Tales from the pond - Part 2

Kristyn Ferguson, spring monitoring, ON (Photo by NCC)

Kristyn Ferguson, spring monitoring, ON (Photo by NCC)

May 20, 2014 | by Kristyn Ferguson

I waited over two weeks after that fateful visit to the Creemore pond on the first day of April, when what I had falsely hoped would be the first day of spring. I was sure that after I had had the opportunity to frequently don sandals and T-shirts in my hometown of Guelph that spring was here. I just knew that the flowing waters of the Noisy River system would be cascading through the stream channels and the pond and surrounding area would be alive with newly blooming flowers and splashing waterbirds.

To recap, I was conducting my second in a series of spring monitoring events to determine the site and flow conditions of a natural stream and an associated online pond that the Nature Conservancy of Canada (NCC) will be working to restore to its natural condition this summer. However, it’s tough to measure spring conditions when you’re up to your hips in snow!

General site conditions on second site visit, ON (Photo by NCC)

General site conditions on second site visit, ON (Photo by NCC)

So I bounced back into the site, ready for mid-April springtime, and was greeted with...snow. Not as much snow, but certainly still a significant amount of snow. I was able to walk over some of the snow-packed areas more easily this time, which was a relief after my waist-deep struggles the visit before.

However, when I approached my targets for monitoring, the stream and the pond, I found everything still in a state of “brrrr!” There were crusts of ice on the sides of the stream channel and the pond was still nearly entirely frozen over. Two Canada geese lurked around on the pond’s ice, honking at me as if to say “you’re still too early!”

On this visit I was at least able to access the downstream portion of the channel now that some snow had melted to allow me to safely navigate it. The culvert where the waters from the pond exit into the stream was glugging and gushing water, showing me just a glimpse that perhaps snow was thawing faster than it seemed and spring really was on its way. The sun came out for me on my walk back to the car, but the cold breezes of winter and icy patches on the road still dominated the day.

Exactly one week later I returned to the site, armed for what appeared to be year-round winter in Creemore, Ontario: winter boots, toque, gloves. Of course on this visit I was greeted with bare ground, gleaming sunshine and a fully accessible coursing stream channel. The toque did not stay on long! 

It was so wonderful to be romping around on the banks of the river without banks of snow preventing me from knowing just where the edge was. My intern Laura and I were able to successfully conduct a flow rate test, using a piece of citrus fruit tossed down a pre-measured portion of the waterway and timing how long it took to reach the designated end point. 

Laura nets a lemon (Photo by NCC)

Laura nets a lemon (Photo by NCC)

Comparing this to the volume of the channel, we were able to measure just how fast the water was coming (note: this type of simple flow monitoring test is typically done using an orange, but Laura had had a failed lemon meringue pie attempt the previous weekend so we figured a lemon would suffice ). The lemon went on a wild ride along the flowing waters of the channel, which were collecting all the melted snow from the top of the escarpment and sending it whooshing down past us on its eventual course out to Georgian Bay.  A distant black and white waterbird lazily crisscrossed the pond and took off in a flurry of wings when we got a bit too close. Bird song filtered through the trees in the forest around the pond area.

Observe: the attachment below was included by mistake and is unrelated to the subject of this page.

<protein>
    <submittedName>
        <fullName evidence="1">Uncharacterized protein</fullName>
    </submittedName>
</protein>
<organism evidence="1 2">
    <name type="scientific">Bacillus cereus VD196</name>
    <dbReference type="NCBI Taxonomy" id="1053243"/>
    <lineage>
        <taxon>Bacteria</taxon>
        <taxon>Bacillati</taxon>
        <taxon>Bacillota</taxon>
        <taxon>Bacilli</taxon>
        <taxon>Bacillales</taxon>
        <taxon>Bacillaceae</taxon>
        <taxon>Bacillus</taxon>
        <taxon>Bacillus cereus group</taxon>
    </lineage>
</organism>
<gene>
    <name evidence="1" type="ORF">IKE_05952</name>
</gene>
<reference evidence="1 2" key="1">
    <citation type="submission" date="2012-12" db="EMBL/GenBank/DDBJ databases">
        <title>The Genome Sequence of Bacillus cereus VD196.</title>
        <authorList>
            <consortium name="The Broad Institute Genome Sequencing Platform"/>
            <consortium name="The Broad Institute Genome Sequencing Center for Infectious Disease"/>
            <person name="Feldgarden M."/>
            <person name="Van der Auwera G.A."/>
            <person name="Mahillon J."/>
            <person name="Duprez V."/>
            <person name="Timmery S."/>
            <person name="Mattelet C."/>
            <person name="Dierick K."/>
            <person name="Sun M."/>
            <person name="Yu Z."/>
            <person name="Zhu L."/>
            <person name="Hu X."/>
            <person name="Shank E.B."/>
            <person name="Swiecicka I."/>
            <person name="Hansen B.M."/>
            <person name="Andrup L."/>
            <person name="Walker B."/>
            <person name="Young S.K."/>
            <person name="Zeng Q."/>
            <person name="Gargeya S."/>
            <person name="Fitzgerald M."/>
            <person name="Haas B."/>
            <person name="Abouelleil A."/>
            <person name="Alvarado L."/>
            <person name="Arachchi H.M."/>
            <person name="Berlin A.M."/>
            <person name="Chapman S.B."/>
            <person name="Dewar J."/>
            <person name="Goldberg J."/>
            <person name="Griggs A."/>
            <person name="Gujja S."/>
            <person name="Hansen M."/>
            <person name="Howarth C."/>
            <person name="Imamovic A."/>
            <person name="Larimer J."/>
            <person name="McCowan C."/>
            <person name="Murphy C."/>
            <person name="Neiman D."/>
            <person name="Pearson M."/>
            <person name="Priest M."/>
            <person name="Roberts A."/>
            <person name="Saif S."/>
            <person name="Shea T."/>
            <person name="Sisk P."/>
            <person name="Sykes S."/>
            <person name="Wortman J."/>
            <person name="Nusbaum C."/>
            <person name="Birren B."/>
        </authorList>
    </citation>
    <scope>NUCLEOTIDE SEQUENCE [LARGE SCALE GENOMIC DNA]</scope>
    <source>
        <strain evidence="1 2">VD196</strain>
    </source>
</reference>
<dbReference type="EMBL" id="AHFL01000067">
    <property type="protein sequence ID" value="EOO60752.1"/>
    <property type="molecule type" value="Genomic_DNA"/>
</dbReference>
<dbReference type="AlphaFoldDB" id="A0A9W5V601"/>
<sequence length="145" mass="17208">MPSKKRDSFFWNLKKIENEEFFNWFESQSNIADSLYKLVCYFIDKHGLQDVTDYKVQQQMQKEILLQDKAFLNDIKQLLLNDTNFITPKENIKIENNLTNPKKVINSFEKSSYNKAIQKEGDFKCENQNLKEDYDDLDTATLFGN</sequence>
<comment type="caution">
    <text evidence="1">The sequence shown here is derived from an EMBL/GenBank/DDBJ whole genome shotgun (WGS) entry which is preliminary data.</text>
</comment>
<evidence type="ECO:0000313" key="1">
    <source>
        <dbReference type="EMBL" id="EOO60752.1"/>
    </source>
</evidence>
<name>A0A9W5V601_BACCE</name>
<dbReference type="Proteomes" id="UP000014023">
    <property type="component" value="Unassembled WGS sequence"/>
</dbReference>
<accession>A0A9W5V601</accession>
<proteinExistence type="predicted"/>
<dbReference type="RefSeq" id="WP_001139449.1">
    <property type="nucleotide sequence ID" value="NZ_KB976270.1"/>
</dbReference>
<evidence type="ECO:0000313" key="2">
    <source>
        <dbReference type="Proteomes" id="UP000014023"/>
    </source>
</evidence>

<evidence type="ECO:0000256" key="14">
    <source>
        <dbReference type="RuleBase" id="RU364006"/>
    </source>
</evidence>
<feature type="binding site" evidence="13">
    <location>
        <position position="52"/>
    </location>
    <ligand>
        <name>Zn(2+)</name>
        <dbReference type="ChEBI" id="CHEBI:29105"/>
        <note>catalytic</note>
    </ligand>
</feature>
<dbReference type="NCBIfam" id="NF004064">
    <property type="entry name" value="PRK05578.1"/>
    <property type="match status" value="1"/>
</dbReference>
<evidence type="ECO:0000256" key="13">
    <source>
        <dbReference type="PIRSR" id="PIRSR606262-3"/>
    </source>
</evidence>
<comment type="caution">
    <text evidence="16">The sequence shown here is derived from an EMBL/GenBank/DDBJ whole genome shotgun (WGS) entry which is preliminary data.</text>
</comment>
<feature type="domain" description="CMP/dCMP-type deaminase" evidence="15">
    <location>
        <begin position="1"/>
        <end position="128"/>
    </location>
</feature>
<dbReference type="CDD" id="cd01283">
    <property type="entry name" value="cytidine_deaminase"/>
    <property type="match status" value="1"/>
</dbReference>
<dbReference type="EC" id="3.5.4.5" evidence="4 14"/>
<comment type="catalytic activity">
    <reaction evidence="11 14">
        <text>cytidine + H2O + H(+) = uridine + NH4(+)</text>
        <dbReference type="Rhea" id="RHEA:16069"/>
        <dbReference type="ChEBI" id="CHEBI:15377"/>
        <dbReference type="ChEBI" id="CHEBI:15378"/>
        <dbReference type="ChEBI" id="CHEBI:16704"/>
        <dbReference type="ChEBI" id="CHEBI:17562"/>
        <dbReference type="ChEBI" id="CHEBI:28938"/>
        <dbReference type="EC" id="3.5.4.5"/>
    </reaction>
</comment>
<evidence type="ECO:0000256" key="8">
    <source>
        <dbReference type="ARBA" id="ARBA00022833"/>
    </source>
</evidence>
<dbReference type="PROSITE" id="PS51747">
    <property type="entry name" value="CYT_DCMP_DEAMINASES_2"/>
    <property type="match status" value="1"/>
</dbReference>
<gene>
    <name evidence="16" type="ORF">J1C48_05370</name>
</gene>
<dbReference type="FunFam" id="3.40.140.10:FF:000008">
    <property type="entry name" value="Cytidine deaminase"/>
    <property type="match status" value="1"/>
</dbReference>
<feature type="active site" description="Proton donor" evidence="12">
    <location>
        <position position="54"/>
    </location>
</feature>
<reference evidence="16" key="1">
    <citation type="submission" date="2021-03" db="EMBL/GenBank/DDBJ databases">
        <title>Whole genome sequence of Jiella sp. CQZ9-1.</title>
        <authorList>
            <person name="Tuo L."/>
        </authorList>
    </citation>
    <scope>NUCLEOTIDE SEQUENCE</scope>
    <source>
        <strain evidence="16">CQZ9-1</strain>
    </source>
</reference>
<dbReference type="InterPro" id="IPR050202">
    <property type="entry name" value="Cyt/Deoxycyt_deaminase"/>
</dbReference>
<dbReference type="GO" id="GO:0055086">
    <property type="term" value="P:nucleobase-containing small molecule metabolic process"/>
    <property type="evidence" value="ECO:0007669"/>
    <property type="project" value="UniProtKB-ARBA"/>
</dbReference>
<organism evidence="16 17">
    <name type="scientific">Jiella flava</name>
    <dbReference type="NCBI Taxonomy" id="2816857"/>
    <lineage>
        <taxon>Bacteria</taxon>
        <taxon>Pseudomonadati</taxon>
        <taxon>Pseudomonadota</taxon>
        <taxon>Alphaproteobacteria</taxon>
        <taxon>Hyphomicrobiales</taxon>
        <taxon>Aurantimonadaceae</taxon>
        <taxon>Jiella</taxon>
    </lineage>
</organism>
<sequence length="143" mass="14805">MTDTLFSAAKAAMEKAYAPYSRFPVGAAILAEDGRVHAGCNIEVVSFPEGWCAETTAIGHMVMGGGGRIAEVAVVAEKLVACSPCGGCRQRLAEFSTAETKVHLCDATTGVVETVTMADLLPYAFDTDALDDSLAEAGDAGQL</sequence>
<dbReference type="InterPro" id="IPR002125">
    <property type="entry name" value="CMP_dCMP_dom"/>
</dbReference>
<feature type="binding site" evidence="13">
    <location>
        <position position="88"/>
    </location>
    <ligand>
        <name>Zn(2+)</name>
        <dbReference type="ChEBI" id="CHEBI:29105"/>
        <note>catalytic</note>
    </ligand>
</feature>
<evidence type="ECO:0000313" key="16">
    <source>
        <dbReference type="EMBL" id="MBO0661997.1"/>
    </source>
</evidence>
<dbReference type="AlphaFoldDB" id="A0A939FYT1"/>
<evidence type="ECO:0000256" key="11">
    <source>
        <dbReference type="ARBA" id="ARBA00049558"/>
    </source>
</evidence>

Our final evidence that spring had truly arrived when it was time to take some tentative steps across the pond floodplain, which contains silty material that can remain saturated after major rainfall or flooding events. We squished across it, sinking a centimetre or two, until we reached the outfall of the stream where it merged into the pond. Laura reached out with the survey rod to take a depth measurement. She put one last foot forward and with a definitive “squish!” was up to her knee. It took a bit of heaving and hauling to unstick her suctioned hiking boot out of the muck, but we freed her, retreated to the safety of the shores and vowed to wait until it was just a little drier to head out that way again. 

The results of our monitoring escapades will help inform the professionals implementing the design and construction the new stream channel this coming summer. I’m happy that our misadventures in the never-ending “winterspring” of Creemore (as I have named it in my mind) will indirectly result in the creation of optimal fish habitat and improvement of water quality in such a beautiful and special part of Ontario.

Kristyn Ferguson with a twelve-spotted skimmer (Photo by Mike McMahon)

About the Author

Kristyn Ferguson is the Nature Conservancy of Canada's (NCC's) program director for large landscapes in Ontario.

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